What do women want when it comes to watches? It’s a complicated question because not everyone needs the same thing: some ladies prefer diamonds, others like small lightweight timepieces. And the market certainly offers plenty blinged up, scaled-down models with quartz movements.
But for women watch obsessives who value the inner beauty of the mechanism as much as they do the outside appearances, the pickings are much slimmer. Sure one can always borrow or buy a complicated men’s watch (note the current trend for so-called “boyfriend watches”) but brands are recognizing that more and more women clients are getting into high end mechanical watches, and are sensitive to the fact that a boyfriend alone can’t meet all of their time telling needs.
The Status Symbol: Breguet’s Tradition Dame
Women were the first to wear wrist watches. Breguet, for example, introduced the Reine de Naples in 1810. What’s changed recently, however, is the demand for more complicated ladies’ watches.
In the last three to four years, says Breguet’s CEO Marc A. Hayek, the segment of ladies’ watches within the company has increased from 20 percent of the overall sales to 35 percent today. Part of that jump is coming from a growing acceptance and even demand for mechanical movements in women’s watches.
“We had seen before in many markets where we had customers who said, ‘I love the watch, but I would like a quartz,” says Hayek, “China was actually the country where they said the opposite: “I like the watch, but it needs to be mechanical.”
Women are now more active and visible as men in business, sports, and society as men. They have the buying power to invest in a $10,000 plus timepiece, they want it to have the power that that watch can project. And Breguet’s Tradition Dame is a watch that will make people lean in and take notice of that status. Introduced at Baselworld 2017, it is the first ladies watch in the Tradition collection, with a 37mm rose gold case decorated with diamonds and an engine turned mother of pearl dial. That dial is cut away so you can admire the mechanism of the 38 jewels, self-winding movement with retrograde seconds.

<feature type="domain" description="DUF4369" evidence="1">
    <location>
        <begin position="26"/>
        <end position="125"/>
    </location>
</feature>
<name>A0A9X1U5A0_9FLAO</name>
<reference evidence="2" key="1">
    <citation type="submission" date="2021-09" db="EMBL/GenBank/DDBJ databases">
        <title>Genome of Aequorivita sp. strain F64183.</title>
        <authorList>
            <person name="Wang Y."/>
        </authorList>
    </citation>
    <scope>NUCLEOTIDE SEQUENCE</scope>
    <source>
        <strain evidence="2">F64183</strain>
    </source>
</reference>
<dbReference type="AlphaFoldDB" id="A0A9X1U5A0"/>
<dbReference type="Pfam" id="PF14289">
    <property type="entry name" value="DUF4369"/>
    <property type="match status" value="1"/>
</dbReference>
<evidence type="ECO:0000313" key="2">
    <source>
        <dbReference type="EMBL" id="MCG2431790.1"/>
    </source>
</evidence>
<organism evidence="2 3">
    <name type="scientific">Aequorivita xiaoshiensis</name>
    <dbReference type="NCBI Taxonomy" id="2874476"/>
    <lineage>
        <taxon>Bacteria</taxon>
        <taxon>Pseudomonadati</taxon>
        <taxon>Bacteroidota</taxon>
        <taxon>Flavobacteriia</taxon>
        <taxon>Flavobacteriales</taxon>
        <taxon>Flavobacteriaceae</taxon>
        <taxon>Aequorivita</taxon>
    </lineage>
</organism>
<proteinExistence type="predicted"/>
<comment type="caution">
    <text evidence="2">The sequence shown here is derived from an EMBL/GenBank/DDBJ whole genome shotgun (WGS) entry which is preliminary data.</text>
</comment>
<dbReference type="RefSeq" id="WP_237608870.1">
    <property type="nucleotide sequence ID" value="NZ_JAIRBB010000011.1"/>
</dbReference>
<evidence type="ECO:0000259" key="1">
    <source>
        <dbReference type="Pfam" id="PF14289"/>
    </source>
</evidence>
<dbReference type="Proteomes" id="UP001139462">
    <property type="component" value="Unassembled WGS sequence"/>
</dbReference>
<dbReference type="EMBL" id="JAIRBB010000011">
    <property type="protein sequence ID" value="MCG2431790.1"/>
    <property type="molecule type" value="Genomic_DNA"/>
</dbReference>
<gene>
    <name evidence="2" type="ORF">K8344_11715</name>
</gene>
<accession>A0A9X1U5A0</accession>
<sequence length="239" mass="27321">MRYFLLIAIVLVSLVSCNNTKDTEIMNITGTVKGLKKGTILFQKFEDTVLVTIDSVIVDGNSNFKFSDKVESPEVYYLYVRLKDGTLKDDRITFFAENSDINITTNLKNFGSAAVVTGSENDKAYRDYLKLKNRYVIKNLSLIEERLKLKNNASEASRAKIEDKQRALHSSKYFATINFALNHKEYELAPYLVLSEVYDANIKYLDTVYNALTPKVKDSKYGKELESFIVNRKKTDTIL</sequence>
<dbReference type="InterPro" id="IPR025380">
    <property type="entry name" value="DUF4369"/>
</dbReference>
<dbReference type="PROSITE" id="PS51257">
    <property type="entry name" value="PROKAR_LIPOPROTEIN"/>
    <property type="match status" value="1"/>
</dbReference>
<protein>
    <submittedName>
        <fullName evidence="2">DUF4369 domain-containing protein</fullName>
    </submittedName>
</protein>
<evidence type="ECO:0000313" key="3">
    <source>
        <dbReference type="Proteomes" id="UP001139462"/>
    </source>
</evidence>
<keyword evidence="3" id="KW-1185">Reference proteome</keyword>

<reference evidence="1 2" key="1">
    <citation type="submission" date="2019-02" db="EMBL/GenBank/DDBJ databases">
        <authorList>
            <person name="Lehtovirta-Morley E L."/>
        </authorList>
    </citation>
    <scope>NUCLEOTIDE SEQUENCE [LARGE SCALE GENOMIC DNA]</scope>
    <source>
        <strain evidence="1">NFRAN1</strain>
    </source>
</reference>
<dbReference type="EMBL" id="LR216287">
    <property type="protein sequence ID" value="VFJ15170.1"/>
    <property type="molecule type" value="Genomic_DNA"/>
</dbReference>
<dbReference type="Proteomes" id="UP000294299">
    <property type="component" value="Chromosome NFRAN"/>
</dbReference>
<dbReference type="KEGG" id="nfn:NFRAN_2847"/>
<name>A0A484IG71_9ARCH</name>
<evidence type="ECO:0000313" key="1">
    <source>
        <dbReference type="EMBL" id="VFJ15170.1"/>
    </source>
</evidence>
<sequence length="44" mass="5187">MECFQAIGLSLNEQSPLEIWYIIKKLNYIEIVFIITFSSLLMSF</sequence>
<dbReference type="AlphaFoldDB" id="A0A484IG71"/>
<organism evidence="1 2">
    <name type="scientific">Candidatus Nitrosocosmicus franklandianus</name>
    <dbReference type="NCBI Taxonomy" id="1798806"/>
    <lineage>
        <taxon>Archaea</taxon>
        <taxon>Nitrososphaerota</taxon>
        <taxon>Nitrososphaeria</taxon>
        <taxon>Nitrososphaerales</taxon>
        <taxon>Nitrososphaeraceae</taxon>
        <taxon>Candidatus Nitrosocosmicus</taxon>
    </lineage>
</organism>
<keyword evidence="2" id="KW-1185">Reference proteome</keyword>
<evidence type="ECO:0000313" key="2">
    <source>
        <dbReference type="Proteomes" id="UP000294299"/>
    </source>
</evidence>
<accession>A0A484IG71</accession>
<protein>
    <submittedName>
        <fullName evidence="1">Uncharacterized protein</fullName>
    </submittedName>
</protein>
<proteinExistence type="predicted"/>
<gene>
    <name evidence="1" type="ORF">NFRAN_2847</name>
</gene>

By Women for Women: Audemars Piguet’s Frosted Royal Oak
Of course women know what women want. Which is why we are so excited by Audemars Piguet’s Frosted Royal Oak. This gorgeous watch, launched at the very end of 2016, is a reinvention of watch designer Jacqueline Dimier’s first Royal Oak for women, introduced in 1976. That model was ground-breaking for its time because there were not a lot of sporty watches for women at the time.
We spoke to Chadi Gruber, AP’s Head of Product Development, about why it was important to inject a feminine sensibility into one of the most iconic watches in the world. Gruber says that part of it is due to changing tastes — for example, throwback timepieces are a big trend for both men and women. This new model, created in collaboration with Florentine jewelry designer, Carolina Bucci, updates the classic Royal Oak with a Florentine finish (a texture created by hammering the surface with a tiny hammer) rather than diamonds to create a sparkling but not too girly effect.
Sometimes one has to make concessions between size and performance. “The 33mm is powered by a quartz movement in order to keep harmonious proportions between the thickness and the size of the case,” says Gruber. But if you are spending over $50,000 on a watch, snobs like us also want something beautiful beneath the surface. The 37mm is a nice size and is powered by APs trusty automatic caliber 3120.